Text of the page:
The CPA is often blunt. If radiologists
called a pleural effusion every time the CPA was blunt half the world would
have a pleural effusion. How radiologists deal with a blunted CPA is often
arbitrary. Some call pleural effusion, some just describe their observation
without ascribing pathology, and some ignore the blunted CPA. I do all three
but on different days of the week. Variation in radiology reporting frustrates
clinicians. But as frustrating as reports are, the fact is that radiographs are
imperfect instruments interpreted by imperfect arbiters – i.e. Imperfection Squared.
Subjectivity is unconquerable. Objectivity is farcical.

Because the radiologist’s
interpretation is the gospel truth for AI, variation amongst radiologists messes
AI’s mind. AI prefers that radiologists be consistent like sheep and the report
be dogmatic like the Old Testament, so that it can better understand the ground
truth even if the ground truth is really ground truthiness. When all
radiologists call a blunted CPA a pleural effusion, AI appears smarter. Perhaps,
offering my two cents, the secret to AI’s mysterious super performance was that
the radiologists from this new institute were sheep. They all reported the blunted
CPA in the same manner. 100 % consistency – like machines.

“I don’t think it’s the CPA, yaar,”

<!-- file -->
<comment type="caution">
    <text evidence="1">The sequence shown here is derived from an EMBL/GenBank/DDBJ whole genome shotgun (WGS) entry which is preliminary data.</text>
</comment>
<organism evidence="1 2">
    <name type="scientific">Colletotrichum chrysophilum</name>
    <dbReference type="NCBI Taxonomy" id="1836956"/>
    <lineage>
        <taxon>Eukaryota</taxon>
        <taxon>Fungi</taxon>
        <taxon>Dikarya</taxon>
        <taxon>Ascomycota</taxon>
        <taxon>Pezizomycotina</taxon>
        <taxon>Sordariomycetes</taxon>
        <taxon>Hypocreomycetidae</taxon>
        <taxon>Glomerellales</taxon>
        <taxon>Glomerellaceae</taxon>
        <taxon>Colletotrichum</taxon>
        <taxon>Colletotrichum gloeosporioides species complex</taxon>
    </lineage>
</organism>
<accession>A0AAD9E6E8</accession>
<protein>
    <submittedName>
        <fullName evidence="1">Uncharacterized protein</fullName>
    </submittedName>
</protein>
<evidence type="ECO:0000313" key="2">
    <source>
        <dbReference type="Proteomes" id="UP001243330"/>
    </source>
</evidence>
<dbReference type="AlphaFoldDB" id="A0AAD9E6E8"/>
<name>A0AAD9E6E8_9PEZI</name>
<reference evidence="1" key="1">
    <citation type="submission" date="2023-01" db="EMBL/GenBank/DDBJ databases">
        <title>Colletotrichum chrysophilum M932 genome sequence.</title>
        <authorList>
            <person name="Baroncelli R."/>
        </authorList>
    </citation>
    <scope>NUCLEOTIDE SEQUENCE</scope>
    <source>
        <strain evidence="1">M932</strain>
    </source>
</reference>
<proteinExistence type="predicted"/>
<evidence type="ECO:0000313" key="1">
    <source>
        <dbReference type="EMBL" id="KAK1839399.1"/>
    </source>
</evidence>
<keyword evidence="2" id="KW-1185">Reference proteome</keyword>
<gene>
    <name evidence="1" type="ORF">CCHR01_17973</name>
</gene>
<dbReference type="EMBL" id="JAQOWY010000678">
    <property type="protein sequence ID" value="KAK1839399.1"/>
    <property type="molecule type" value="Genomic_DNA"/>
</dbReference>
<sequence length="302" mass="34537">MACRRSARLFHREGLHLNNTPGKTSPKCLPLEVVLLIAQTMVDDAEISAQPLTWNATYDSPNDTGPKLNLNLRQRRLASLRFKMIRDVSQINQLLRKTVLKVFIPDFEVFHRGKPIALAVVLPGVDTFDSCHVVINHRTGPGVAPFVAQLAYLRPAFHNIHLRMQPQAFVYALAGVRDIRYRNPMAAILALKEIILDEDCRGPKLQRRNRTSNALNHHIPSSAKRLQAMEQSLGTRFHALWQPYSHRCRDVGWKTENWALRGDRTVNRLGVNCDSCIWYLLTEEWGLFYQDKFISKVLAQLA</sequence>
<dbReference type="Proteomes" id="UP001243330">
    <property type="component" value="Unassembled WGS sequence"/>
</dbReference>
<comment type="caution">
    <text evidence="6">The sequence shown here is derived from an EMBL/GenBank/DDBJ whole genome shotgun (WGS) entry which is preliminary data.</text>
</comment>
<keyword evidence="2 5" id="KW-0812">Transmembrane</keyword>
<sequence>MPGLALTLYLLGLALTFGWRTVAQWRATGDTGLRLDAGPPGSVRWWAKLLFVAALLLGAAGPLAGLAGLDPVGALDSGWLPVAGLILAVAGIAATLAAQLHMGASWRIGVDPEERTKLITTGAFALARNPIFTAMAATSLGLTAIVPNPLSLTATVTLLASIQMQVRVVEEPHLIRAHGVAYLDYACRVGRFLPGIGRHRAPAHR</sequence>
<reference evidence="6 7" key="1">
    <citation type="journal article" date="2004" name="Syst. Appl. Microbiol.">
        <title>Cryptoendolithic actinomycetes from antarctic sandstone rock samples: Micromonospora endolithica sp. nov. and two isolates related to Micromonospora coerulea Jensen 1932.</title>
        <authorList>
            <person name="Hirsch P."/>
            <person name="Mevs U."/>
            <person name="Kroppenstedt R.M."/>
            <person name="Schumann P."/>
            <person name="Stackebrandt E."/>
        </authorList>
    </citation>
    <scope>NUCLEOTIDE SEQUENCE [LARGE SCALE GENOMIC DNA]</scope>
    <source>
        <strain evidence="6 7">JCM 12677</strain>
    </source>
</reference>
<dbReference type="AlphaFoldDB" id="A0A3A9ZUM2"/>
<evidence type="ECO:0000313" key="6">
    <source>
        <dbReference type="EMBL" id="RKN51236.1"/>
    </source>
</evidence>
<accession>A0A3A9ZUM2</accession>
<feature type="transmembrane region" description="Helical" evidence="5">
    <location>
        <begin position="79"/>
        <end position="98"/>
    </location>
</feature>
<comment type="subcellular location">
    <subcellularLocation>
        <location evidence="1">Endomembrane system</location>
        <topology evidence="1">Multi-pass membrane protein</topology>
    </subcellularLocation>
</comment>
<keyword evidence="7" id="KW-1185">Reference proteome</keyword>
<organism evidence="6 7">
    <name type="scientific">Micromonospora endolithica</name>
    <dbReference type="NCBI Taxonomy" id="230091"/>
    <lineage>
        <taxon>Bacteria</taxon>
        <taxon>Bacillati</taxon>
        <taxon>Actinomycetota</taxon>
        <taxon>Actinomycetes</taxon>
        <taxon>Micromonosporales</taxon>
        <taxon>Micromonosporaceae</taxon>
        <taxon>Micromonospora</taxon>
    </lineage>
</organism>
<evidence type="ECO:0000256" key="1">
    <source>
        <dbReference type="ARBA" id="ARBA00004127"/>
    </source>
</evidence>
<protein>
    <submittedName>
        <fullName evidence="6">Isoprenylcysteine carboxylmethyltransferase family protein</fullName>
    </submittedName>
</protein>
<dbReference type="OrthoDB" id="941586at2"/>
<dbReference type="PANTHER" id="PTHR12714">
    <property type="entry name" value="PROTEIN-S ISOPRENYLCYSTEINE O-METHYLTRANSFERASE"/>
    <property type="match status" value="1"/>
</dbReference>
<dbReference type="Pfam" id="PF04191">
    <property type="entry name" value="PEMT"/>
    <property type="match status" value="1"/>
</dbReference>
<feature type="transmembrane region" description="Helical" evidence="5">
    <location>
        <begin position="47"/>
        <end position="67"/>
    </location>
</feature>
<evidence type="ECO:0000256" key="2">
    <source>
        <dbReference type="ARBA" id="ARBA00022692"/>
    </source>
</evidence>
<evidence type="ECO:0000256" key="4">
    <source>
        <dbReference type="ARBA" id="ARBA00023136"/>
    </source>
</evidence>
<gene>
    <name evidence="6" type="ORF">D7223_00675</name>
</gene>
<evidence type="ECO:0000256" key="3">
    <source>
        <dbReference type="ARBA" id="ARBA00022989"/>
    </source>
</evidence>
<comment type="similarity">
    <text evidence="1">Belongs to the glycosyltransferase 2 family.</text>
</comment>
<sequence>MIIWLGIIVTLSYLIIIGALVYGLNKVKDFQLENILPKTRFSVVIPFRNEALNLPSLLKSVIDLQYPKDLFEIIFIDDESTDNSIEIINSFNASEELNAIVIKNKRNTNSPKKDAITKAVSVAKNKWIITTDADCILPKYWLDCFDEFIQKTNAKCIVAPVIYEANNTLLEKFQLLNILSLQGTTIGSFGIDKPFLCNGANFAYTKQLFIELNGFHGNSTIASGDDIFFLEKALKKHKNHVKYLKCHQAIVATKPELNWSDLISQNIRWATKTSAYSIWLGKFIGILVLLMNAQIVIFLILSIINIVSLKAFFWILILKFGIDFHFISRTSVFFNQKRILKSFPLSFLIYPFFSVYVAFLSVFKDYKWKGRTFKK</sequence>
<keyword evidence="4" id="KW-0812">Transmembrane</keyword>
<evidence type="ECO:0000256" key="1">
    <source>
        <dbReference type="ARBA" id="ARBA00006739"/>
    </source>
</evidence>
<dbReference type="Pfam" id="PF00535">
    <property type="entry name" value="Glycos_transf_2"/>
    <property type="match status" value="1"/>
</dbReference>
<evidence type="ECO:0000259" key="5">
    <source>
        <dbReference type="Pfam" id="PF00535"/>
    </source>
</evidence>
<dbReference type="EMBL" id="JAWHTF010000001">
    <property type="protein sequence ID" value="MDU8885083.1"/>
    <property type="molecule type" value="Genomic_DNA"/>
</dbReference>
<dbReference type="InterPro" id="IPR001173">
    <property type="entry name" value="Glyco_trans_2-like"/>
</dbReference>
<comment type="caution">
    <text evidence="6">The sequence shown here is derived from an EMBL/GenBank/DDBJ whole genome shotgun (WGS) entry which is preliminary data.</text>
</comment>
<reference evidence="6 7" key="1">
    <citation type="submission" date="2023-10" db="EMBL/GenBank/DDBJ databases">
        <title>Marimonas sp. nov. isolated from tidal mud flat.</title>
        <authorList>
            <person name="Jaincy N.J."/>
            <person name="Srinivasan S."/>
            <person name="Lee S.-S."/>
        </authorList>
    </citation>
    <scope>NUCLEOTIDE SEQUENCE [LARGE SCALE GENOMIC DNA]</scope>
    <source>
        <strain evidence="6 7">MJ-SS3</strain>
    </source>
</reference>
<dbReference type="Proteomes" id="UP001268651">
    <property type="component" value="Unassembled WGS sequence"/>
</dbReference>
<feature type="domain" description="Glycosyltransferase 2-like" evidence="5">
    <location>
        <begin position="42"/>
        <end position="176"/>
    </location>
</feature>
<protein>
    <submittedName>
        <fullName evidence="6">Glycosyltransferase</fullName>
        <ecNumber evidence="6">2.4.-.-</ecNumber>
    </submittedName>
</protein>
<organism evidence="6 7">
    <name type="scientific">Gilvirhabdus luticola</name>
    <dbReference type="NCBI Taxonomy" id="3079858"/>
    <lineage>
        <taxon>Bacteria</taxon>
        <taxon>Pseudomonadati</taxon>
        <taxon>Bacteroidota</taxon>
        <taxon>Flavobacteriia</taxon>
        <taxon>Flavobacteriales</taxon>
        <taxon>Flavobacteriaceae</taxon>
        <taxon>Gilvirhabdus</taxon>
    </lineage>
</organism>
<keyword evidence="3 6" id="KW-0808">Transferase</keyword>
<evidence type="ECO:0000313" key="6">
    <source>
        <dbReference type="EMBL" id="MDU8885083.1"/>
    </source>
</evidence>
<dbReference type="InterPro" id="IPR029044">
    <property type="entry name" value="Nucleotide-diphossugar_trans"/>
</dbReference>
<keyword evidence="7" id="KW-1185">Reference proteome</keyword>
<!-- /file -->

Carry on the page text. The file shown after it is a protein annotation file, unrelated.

objected Tarun, politely. “The problem is probably in the metadata.”

The metadata is a lawless province
which drives data scientists insane. Notwithstanding variation in radiology
reporting, radiographs – i.e. data – follow well-defined rules, speak a common
language, and can be crunched by deep neural networks. But radiographs don’t
exist in vacuum. When stored, they’re drenched in the attributes of the local information
technology. And when retrieved, they carry these attributes, which are like
local dialects, with them. Before feeding the neural networks, the radiographs must
be cleared of idiosyncracies in the metadata, which can take months.

It seemed we had a long night ahead.
I was looking forward to the second plate of Maggi Noodles.

Around the 50th radiograph,
Tarun mumbled, “it’s clever Hans.” His pitch then rose in excitement, “I
figured it. AI is behaving like Clever Hans.”

Clever Hans was a celebrity German
horse which could allegedly add and subtract. He’d answer by tapping his hoof. Researchers,
however, figured out his secret. Hans would continue tapping his hoof until the
number of taps corresponded to the right numerical answer, which he’d deduce
from the subtle, non-verbal, visual cues in his owner. The horse would get the
wrong answer if he couldn’t stare at his owner’s face. Not quite a math
Olympiad, Hans was still quite clever, certainly for a horse, but even by human
standards.

“What do you see?” Tarun pointed excitedly
to a normal and an abnormal chest radiograph placed side by side. Having
interpreted over several thousand radiographs I saw what I usually see but